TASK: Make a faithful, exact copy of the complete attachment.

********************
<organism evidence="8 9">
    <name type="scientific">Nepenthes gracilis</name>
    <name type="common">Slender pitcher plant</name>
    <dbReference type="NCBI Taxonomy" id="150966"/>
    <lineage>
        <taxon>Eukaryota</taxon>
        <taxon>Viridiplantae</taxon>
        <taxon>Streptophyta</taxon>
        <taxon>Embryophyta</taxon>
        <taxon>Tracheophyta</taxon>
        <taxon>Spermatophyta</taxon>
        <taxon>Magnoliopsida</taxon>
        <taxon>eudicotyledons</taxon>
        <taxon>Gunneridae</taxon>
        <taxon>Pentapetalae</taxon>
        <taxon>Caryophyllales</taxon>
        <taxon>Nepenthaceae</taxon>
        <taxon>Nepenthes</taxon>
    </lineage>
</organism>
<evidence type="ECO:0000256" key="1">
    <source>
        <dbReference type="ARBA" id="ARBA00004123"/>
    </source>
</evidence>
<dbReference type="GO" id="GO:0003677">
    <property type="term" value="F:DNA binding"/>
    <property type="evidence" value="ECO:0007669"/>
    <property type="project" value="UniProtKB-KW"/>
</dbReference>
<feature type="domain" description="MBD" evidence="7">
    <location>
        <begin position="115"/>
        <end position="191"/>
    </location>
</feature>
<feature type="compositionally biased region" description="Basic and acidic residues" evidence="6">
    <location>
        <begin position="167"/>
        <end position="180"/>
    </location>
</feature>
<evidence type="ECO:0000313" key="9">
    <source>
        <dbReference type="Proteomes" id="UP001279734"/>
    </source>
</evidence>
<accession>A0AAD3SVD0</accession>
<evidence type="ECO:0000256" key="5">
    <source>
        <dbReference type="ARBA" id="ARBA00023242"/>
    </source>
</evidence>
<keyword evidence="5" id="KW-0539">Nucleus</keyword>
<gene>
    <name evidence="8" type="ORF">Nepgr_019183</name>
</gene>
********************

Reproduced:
<organism evidence="8 9">
    <name type="scientific">Nepenthes gracilis</name>
    <name type="common">Slender pitcher plant</name>
    <dbReference type="NCBI Taxonomy" id="150966"/>
    <lineage>
        <taxon>Eukaryota</taxon>
        <taxon>Viridiplantae</taxon>
        <taxon>Streptophyta</taxon>
        <taxon>Embryophyta</taxon>
        <taxon>Tracheophyta</taxon>
        <taxon>Spermatophyta</taxon>
        <taxon>Magnoliopsida</taxon>
        <taxon>eudicotyledons</taxon>
        <taxon>Gunneridae</taxon>
        <taxon>Pentapetalae</taxon>
        <taxon>Caryophyllales</taxon>
        <taxon>Nepenthaceae</taxon>
        <taxon>Nepenthes</taxon>
    </lineage>
</organism>
<evidence type="ECO:0000256" key="1">
    <source>
        <dbReference type="ARBA" id="ARBA00004123"/>
    </source>
</evidence>
<dbReference type="GO" id="GO:0003677">
    <property type="term" value="F:DNA binding"/>
    <property type="evidence" value="ECO:0007669"/>
    <property type="project" value="UniProtKB-KW"/>
</dbReference>
<feature type="domain" description="MBD" evidence="7">
    <location>
        <begin position="115"/>
        <end position="191"/>
    </location>
</feature>
<feature type="compositionally biased region" description="Basic and acidic residues" evidence="6">
    <location>
        <begin position="167"/>
        <end position="180"/>
    </location>
</feature>
<evidence type="ECO:0000313" key="9">
    <source>
        <dbReference type="Proteomes" id="UP001279734"/>
    </source>
</evidence>
<accession>A0AAD3SVD0</accession>
<evidence type="ECO:0000256" key="5">
    <source>
        <dbReference type="ARBA" id="ARBA00023242"/>
    </source>
</evidence>
<keyword evidence="5" id="KW-0539">Nucleus</keyword>
<gene>
    <name evidence="8" type="ORF">Nepgr_019183</name>
</gene>